New research challenges the idea that there is a link between depression and an imbalance in the levels of serotonin in the brain.
It once again questions the use of commonly used antidepressants, which work on the basis that depression is related to lower levels of serotonin in the brain.
Taking SSRIs — like Prozac, Paxil and Zoloft — increases the levels of serotonin in the brain and, supposedly, helps lift depression.
However, there is no way to measure serotonin in the brain and it’s not known exactly how SSRIs actually work.
Researchers now know that around two-thirds of people continue to be depressed even while taking the drug.
Critics of SSRIs say that 80% of their effect is placebo: in other words, the belief or hope that a medicine might work is enough to make you feel a bit better.
One study has even found them clinically insignificant.
This vital debate has now inspired researchers to genetically engineer mice that are incapable of producing serotonin in their brains (Angoa-Pérez et al., 2014).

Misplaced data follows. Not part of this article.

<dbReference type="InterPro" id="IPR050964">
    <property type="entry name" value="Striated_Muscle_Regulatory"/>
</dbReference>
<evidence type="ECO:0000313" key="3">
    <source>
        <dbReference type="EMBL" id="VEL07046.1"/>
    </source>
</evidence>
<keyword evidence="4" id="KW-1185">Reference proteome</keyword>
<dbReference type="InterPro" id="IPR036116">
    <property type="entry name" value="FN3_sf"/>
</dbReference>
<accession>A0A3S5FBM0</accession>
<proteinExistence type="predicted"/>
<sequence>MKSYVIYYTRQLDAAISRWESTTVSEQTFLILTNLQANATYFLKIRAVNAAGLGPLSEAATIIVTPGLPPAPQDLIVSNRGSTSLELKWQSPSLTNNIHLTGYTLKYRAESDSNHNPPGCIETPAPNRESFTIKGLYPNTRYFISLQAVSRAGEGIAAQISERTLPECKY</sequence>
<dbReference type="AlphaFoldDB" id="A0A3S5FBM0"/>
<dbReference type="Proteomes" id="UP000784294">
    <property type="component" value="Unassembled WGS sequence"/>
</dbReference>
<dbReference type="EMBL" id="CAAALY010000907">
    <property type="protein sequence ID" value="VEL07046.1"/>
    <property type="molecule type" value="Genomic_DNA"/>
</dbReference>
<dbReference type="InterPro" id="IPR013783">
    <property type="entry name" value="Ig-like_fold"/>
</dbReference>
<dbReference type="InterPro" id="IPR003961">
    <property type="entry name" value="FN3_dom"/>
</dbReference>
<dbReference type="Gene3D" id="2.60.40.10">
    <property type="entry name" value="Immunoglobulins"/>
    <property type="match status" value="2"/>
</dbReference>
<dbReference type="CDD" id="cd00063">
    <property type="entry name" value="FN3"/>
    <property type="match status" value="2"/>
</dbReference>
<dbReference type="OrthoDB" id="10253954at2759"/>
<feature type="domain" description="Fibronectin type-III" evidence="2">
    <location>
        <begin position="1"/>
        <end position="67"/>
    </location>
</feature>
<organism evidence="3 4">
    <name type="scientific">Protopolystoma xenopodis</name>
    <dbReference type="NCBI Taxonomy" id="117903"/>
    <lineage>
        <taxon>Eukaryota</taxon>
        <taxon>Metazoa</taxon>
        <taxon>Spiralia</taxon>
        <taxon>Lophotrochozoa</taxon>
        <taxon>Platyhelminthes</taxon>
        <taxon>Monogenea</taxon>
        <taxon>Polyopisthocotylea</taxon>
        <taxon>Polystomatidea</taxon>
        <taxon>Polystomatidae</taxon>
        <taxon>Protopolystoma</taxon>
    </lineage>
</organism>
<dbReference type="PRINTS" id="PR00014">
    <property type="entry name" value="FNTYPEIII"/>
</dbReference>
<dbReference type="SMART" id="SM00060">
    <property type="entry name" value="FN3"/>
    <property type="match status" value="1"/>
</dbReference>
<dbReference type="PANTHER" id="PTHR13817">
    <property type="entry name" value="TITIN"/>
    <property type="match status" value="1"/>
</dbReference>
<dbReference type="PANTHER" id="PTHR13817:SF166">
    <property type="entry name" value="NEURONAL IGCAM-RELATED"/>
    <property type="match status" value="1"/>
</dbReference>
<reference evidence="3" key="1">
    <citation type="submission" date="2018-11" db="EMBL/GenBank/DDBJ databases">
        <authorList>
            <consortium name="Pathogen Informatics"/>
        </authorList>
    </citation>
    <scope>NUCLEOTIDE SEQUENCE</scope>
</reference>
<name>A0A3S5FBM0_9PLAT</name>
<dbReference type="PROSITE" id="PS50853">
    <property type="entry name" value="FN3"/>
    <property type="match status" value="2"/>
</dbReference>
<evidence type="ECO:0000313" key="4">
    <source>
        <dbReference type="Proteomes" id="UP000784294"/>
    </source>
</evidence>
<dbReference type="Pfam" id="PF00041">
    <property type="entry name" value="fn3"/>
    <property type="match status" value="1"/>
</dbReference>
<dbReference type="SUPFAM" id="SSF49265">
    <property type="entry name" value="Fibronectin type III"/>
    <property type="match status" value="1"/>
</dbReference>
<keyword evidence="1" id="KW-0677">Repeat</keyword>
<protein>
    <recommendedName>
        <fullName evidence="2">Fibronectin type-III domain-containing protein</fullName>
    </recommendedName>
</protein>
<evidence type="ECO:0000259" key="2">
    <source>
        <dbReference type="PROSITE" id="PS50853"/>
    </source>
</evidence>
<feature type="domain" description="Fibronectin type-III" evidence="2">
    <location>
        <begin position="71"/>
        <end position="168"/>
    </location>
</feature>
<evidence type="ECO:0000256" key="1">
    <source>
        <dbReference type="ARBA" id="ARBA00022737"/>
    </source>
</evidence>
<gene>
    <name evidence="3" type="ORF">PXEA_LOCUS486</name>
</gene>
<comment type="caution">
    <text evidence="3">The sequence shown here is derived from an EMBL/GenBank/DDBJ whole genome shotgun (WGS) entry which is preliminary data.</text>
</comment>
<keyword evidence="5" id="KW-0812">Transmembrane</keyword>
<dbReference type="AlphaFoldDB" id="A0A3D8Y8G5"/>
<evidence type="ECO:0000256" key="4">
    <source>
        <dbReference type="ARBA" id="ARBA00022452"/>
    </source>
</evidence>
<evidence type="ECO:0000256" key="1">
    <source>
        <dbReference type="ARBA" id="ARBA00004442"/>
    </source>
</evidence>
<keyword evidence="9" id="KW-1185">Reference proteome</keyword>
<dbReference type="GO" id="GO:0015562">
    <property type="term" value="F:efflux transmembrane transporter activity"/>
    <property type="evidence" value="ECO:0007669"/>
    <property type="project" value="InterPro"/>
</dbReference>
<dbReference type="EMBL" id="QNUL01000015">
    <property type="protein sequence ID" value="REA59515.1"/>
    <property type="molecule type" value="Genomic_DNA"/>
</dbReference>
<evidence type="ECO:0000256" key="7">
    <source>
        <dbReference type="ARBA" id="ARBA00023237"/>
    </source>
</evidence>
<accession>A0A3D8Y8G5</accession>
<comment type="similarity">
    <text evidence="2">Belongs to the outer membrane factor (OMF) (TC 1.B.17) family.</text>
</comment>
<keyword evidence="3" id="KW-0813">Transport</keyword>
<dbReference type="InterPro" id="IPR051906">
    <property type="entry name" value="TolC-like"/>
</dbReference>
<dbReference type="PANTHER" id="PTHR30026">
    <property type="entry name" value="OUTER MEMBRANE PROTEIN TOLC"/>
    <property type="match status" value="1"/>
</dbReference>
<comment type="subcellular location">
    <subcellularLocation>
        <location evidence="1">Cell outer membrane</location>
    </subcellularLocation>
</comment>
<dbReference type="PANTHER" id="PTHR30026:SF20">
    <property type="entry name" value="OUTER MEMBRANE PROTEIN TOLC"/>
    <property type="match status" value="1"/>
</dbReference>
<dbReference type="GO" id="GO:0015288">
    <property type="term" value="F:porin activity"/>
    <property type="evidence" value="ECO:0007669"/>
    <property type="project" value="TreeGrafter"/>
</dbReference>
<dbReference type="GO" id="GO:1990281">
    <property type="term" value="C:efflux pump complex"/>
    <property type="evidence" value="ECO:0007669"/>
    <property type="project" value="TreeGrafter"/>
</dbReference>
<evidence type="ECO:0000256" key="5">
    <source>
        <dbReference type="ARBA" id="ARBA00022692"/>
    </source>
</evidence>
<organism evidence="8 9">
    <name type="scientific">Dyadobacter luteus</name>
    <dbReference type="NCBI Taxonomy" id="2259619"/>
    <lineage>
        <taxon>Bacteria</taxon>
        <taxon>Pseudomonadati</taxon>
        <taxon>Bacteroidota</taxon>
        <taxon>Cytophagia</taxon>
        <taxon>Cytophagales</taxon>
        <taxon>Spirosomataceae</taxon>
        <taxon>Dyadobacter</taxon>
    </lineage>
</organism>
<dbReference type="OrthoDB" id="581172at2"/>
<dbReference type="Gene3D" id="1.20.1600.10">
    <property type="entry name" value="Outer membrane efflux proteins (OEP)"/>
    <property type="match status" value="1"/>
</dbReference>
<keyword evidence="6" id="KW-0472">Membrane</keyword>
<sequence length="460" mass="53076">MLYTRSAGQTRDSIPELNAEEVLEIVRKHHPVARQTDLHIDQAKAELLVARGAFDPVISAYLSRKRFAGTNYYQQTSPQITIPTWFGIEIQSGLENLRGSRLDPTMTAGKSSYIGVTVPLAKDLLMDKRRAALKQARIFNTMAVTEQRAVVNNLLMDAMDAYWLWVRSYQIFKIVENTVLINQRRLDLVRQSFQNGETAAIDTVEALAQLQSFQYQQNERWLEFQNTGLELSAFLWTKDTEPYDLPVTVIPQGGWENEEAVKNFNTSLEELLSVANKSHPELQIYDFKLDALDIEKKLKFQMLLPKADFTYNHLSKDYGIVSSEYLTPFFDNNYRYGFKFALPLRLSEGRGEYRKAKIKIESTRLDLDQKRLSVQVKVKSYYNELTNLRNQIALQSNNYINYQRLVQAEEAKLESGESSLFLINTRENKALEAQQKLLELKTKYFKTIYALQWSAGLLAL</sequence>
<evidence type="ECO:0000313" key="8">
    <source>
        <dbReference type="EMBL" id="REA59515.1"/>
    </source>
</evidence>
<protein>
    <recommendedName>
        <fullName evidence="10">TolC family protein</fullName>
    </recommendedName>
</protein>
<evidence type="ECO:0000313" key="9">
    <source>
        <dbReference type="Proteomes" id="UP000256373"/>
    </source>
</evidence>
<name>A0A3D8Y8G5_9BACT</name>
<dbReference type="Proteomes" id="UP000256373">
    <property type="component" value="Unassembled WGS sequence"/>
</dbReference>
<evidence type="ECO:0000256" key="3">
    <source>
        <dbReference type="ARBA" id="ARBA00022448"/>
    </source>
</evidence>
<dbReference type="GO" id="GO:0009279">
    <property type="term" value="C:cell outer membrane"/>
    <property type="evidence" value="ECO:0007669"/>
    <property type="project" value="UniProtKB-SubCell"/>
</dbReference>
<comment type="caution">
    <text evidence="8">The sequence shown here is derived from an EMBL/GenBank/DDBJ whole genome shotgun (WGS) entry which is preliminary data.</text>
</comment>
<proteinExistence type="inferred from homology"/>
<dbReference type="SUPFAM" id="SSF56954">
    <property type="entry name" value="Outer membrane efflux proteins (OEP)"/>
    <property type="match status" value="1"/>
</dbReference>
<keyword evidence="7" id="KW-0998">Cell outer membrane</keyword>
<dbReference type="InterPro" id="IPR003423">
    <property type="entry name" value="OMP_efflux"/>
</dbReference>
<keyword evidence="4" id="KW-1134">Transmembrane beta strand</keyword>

In theory, they should have bred a race of super-depressed mice.
It turns out, though, that the reality was quite different.
Professor Donald Kuhn and colleagues, who bred the mice, ran a series of behavioural tests to determine the effects of lowered serotonin levels.
They found the mice showed no signs of depression but were extremely aggressive and demonstrated compulsive behaviour.
The most surprising finding, though, was that when under stress, they behaved in exactly the same way as normal mice.
The study questions the well-established chemical explanation for how depression affects the brain, and how it should be treated.
Although this is only a study of mice, it is another blow for a range of drugs that is currently the most common form of treatment for depression.
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Image credit: cora alvarez